The purebred producer of Canadian horse
Canadian horse is one of the most, if not the most, ancient breed of North America. They have been very useful in the construction of our country, the country of which they bear the name. They were the perfect little farm horse: enduring, strong and gentle. This may be the reason why their nickname is “the little iron horse”. But today, replaced by tractor and hydraulic machine, they lost their initial purpose. Some breeders are working hard to revitalize the breed and to make it popular again, starting by showing how good riding horses they are. Canadian horse is a small breed that is just starting to recover from being almost extinct. The subjects that will be looked at here are: History of the breed, registration book, phenotype, temperament, environmental impact on the breed, genetic disease and future of the breed.
Canadian horse is believed to be the first breed of horse in North American. In fact, it was the first studbook ever created in North America, in 1889 (Khanshour and al, 2014). According to some evidence, Canadian foundation horses were introduced to Canada by King Louis XIV around 1665 (lechevalcanadien.ca, 2008; Prystupa and al, 2012). There was no information left on the breeds sent to New France at this time. Recent research on DNA of multiple horse breeds, found that Canadian horse were closely related to draft horses, especially Percheron and Breton (Khanshour and al. 2014). Belgians and dales ponies were also closely related to Canadian. There were around 100 foundation horses from different breeds that were the base of the breed creation. They evolved in a rude climate in an isolated area and were bred with no influence of other breeds or blood lines (chevalcanadien.ca, 2008). By 1784, the breed counted around 30 000 individuals (Gendron, 1993). The combination of a massive export for war and the industrialization of the agriculture almost bring the breed to extinction (Oklahoma state university, 1998). The livestock of Canadian horses through the world was estimated to 5000 individuals in 2015 (Leprince, 2015). The breed is still recovering of the great lost they had back then. There are now breeders of Canadian horses outside the Canada; United States and France (clrc.ca, 2014; lechevalcanadien.ca).There is also Canadian horses that are sold to particulars in Europe (France, Germany and Swiss) and everywhere in the USA.
There is some evidence that Canadian horse was a foundation breed for many other North American breeds as: American Saddlebred, Standardbred, Northern plain mustang, but especially important in the development of the Morgan (Khanshour and al, 2014).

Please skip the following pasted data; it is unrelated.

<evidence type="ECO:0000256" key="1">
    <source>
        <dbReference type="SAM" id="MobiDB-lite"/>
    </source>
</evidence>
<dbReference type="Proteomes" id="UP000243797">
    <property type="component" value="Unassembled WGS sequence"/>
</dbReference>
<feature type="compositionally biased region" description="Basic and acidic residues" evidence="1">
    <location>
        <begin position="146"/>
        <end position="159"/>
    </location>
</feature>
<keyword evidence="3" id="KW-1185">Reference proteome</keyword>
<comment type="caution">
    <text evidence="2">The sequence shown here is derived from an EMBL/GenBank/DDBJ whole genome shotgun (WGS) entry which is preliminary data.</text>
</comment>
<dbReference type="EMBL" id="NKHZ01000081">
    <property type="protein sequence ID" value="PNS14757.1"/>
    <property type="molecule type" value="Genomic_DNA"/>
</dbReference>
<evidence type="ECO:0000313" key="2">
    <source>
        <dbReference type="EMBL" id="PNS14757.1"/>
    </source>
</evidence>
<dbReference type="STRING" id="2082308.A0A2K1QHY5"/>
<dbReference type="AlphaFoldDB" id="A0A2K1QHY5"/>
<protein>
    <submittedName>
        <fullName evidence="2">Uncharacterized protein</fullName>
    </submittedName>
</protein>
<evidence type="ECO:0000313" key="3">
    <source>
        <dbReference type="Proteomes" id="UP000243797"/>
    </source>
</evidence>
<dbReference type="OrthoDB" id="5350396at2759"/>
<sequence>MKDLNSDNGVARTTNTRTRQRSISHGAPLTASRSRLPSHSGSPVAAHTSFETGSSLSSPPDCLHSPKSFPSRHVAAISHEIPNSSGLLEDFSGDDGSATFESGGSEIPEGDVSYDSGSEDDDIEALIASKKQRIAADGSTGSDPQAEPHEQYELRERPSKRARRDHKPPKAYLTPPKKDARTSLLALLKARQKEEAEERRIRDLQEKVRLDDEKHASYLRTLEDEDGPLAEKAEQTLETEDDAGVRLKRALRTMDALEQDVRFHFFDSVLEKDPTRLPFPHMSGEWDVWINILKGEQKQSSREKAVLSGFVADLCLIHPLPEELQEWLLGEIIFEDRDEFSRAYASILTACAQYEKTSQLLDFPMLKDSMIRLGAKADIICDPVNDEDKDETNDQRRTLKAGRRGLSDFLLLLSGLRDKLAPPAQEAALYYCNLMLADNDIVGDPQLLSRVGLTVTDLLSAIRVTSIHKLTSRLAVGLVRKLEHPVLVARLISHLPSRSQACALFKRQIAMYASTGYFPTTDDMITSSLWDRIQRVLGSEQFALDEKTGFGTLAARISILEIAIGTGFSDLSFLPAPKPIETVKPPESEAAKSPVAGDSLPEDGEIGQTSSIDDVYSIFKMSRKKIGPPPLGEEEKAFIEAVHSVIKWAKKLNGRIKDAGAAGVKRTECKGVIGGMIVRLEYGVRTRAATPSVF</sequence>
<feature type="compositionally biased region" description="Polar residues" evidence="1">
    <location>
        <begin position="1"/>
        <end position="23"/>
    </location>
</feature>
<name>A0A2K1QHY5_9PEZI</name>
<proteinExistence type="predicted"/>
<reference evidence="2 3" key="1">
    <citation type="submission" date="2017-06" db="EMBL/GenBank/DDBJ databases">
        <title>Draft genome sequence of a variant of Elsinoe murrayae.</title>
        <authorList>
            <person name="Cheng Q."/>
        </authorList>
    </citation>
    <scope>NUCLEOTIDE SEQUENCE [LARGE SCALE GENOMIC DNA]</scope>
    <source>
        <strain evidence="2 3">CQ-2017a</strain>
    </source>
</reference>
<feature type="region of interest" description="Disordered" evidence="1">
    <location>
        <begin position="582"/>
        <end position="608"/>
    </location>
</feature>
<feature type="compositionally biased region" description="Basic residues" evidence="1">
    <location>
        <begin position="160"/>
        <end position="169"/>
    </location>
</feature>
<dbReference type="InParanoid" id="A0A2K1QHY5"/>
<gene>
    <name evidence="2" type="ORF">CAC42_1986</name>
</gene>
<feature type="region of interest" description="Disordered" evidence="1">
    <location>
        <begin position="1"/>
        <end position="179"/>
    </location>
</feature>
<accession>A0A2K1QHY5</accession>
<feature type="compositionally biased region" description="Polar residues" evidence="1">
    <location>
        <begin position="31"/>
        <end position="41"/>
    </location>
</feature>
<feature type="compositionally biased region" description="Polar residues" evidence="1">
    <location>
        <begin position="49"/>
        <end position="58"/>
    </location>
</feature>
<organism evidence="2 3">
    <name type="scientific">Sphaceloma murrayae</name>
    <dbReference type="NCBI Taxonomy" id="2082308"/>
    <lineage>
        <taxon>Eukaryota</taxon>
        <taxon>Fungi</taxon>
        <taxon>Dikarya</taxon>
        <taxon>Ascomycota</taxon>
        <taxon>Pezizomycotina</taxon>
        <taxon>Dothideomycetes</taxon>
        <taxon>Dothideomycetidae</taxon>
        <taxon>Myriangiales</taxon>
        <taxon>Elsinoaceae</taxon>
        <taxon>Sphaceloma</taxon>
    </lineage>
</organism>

Canadian horse registration is a closed book separated in two categories: purebred and grade horses.
Purebred: Studs should be at least 96,9% purebred Canadian and mares should be at least 93,8% purebred (clrc.ca, ND).
Grade: Geldings of at least 75% Canadian (no studs are allowed) and mares that are between 75% and 93,7% purebred (clrc.ca ND).
To be eligible for registration both foal parents should be registered, have a blood type certificate for the sire, have a parentage certificate and the name of the foal should begin by the right letter (each year of birth has a letter) (clrc.ca, NhasD).
The registration name should always be: The breeders’ breeding name, the name of the sire and the name of the foal (beginning by the year letter). For example: Windigo Noireau Héritier, the horse came from the Windigo breeding facility, sired by Noireau and born in 1998. All of his future foals will also wear is name in the middle.
The breed standard is divided into 8 points; head, neck, shoulders, body, forequarters, hindquarters, legs and general exterior appearance (lechevalcanadien.ca, 2008).
Some important characteristics of the breed are (lechevalcanadien.ca, 2008; Oklahoma state university, 1998):
-Mane and tail: Abundant, long, dense and wavy - Body: Short and strong back, Medium sized neck large at its base, long muscled shoulders, deep chest, strong and muscled back end, slightly sloped croup. -Legs: Strong, straight front legs, angulated hind legs, articulations well defined, short canon bones, strong large hoofs, thick and lean fetlock, medium sized and strong pasterns. -Head: Short, straight lined and lean, short and thin ears, large and bright eyes, large nostrils, small lips, well-defined cheeks and flat forehead.
Stand from: 14 to 16 hands, but taller horses start to be seen.
Average weight: from 1000 to 1400 lbs
Colours, starting from the most common to the less common: Black, bay, chestnut, palomino, buckskin and grey. Blaze and white socks are also seen and accepted.
Canadian horses are calm, intelligent and have a vivid personality. They are loyal and trusting companions with great reliability.
Environmental Impact on the Breed